Some things seldom considered in a hot rod and/or race shop are “vessels.”

And we’re not talking the ocean-going variety here, we’re referring to drain pans, drip pans, funnels, and parts trays.

You don’t often give them much thought—until of course, you need them. And if you’re grizzled like me, you never consider that some of those things can actually wear out (gee whiz, I only bought it in 1989!).

For example, an oil drain pan that springs a leak and you only notice the leak when the thing has six quarts of hot oil in it. Over years I’ve tossed quite a few drain containers. And every time, it was because I ignored them and used them well past their “best before” date.

Funnels are no different. They too can become brittle with age, crack, break, and physically wear out. And it seems in a busy shop, you can never have enough different sizes and shapes. Each job seems to mandate a different funnel.

Ditto with small parts organizers and tool trays. In some shops they’re used so often they go missing—some get run over, some get lost, some get borrowed, and some seem to just develop legs and walk away. There are plenty of options out there, even a pretty slick silicone example that’s perfect for the time(s) you’re working on your back under the car.

And the best news is that most of these are relatively inexpensive too. Here’s a small cross section of tools from my own personal collection.

Drain Pans & Drip Trays

large covered oil drain pan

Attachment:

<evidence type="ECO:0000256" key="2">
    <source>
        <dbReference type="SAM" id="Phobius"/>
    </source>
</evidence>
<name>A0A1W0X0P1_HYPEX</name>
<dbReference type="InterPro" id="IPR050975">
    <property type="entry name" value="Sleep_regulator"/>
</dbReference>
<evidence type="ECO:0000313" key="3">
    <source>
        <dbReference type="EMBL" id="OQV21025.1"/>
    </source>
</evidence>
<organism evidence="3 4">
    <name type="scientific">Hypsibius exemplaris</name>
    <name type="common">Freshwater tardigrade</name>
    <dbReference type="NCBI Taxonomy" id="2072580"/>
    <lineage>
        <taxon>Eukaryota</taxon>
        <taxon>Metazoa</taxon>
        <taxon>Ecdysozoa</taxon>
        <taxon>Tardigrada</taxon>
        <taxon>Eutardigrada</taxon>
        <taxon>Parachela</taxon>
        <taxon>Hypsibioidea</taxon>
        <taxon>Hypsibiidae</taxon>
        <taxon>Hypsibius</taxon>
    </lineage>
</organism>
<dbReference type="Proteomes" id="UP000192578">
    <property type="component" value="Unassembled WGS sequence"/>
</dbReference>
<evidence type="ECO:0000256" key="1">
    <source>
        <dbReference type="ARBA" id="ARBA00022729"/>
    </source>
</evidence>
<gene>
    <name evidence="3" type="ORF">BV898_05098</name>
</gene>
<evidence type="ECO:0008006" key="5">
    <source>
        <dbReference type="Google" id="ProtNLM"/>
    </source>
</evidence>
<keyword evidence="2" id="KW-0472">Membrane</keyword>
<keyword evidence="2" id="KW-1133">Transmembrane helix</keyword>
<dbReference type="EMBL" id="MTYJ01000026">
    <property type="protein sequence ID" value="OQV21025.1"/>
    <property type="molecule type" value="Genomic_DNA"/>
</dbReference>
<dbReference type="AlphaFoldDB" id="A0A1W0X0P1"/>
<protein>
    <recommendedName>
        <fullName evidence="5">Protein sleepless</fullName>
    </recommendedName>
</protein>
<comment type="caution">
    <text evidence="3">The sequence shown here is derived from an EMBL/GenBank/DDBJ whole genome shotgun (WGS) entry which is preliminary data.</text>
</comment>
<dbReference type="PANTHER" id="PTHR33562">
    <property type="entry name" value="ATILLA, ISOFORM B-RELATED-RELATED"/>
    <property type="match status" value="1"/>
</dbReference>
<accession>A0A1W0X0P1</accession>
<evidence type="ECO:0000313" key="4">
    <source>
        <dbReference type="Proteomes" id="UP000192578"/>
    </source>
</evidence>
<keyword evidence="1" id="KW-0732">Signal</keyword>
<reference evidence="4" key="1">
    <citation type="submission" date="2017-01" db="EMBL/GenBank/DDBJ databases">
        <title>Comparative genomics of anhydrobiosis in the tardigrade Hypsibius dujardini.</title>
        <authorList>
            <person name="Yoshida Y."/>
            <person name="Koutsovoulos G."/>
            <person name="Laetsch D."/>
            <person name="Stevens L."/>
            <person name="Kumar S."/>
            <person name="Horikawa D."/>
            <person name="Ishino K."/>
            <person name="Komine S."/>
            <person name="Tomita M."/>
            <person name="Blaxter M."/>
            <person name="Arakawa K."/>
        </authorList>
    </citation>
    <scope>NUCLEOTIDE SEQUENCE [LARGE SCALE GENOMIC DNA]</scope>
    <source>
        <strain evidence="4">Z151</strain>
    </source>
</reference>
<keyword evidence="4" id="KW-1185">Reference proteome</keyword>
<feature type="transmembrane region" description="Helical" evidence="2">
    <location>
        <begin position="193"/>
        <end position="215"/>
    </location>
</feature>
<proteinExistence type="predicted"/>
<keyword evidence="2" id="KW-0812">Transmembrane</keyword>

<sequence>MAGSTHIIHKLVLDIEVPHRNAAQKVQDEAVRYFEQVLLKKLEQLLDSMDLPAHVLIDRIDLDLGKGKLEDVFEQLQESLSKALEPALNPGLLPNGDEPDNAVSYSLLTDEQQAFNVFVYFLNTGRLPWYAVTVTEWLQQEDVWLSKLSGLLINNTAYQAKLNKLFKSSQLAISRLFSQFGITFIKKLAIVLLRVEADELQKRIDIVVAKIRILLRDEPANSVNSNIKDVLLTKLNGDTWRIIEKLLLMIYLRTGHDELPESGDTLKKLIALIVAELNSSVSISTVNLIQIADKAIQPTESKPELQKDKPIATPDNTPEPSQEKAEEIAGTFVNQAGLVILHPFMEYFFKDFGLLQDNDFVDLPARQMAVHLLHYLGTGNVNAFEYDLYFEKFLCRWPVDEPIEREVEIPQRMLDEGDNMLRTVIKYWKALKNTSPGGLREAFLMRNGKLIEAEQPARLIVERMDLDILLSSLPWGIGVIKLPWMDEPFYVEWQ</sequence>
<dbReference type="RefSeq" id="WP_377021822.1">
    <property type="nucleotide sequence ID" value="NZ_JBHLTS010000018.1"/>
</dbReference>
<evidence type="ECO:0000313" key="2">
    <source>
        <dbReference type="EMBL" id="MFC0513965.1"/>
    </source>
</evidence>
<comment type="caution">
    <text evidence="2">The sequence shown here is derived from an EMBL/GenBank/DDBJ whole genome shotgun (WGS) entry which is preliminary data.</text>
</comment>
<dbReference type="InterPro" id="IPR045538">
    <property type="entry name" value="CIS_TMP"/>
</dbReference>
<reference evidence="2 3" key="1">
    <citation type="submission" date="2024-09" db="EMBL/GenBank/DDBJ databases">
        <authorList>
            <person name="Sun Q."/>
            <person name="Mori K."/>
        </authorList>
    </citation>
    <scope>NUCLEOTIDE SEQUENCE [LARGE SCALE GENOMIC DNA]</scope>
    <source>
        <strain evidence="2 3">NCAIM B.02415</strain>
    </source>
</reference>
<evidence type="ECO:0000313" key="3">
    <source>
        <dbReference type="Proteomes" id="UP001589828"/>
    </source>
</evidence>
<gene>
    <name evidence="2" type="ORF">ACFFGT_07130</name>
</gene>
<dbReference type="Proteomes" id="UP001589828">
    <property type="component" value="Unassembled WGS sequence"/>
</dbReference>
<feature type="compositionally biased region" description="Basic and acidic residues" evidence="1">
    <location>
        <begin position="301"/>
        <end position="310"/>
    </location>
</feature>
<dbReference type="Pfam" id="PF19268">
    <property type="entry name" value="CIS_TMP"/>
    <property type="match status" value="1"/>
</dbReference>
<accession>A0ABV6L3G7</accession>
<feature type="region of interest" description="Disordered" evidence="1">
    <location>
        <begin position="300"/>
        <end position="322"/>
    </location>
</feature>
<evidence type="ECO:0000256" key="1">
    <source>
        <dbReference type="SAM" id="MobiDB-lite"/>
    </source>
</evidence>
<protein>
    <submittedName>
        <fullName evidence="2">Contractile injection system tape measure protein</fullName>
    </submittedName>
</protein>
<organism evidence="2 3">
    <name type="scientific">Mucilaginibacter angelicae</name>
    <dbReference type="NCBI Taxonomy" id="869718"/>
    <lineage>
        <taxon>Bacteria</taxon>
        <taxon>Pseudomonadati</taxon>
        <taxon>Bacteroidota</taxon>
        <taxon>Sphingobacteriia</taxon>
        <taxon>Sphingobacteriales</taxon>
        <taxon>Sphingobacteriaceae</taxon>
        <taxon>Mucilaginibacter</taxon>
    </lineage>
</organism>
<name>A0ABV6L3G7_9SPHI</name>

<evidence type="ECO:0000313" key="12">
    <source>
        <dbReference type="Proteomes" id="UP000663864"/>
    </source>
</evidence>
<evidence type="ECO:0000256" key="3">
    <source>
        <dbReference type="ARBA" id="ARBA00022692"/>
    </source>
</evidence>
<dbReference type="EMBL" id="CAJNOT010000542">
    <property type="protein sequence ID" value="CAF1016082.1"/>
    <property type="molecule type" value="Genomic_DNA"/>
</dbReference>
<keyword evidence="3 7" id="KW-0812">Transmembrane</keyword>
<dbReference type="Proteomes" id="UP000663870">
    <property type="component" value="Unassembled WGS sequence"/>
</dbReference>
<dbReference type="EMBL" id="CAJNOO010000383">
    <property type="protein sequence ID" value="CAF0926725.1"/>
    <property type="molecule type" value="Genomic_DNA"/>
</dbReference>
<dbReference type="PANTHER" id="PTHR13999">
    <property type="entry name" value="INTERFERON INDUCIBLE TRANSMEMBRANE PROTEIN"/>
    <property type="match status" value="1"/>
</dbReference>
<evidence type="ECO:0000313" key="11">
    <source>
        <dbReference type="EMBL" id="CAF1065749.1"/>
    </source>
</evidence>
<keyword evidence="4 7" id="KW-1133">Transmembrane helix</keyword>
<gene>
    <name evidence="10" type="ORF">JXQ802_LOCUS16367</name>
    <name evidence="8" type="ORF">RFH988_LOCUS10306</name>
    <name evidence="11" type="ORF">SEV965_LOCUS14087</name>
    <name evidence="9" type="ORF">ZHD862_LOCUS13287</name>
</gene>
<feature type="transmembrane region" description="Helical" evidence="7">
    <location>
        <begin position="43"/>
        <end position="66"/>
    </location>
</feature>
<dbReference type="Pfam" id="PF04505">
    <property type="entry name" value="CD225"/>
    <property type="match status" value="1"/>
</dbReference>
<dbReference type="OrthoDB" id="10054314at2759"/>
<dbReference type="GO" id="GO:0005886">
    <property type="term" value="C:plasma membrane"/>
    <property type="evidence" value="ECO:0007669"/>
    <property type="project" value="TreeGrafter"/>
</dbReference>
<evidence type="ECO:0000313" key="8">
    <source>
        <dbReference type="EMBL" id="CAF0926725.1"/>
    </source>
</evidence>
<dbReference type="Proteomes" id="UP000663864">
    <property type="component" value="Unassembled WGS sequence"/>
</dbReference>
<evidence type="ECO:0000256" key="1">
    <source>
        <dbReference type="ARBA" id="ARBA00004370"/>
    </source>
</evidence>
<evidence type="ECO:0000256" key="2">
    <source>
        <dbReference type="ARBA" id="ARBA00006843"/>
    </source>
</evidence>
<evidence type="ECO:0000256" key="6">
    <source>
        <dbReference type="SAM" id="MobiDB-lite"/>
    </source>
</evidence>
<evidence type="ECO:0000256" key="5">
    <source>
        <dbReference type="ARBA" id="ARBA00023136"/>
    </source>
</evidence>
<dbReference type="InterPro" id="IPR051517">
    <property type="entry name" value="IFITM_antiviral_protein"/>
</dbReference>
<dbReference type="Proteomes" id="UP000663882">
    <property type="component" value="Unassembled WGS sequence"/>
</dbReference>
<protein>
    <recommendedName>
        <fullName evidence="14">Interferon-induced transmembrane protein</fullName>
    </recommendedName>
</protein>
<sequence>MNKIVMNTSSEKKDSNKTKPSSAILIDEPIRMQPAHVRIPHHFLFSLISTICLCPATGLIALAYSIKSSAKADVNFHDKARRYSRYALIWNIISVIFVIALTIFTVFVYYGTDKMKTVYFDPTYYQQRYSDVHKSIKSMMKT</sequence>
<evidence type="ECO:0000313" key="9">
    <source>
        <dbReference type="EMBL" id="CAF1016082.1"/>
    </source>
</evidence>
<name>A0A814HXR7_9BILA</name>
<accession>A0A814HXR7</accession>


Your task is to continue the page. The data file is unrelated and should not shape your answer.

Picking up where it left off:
These mega drain pans from Dorman are perfect for gearheads like us. Aside from the capability of being sealed tight, they also have a handy pour spot along with a handle. There’s a spot for an oil filter too. (Image/Wayne Scraba)

Dorman’s 15 Quart Drain Pan pictured above is designed so that you can plug the spout and the center drain, grab the handle and carry it away once you’re finished draining fluids. The spout makes fluid transfers to your used oil (coolant, etc.) storage containers easy. It measures just under 18 by 6 inches—Dorman drain pans are great options; I have two in my shop.

large basic metal oil drain pan
Here’s an old standby—a Dorman 3-1/2 gallon drain pan. The last one I bought in 1989(!) finally sprang a leak after decades of service. These are extremely useful for a variety of drain applications. (Image/Wayne Scraba)

Dorman’s 3-1/2 Gallon Drain/Drip Pan has to be the “standard” of all drain pans. This plated steel tub from Dorman measures 16.5 X 4 inches. In my shop, I’ve used these versatile drain pans for decades and then once they start wear out they’re inexpensive to replace.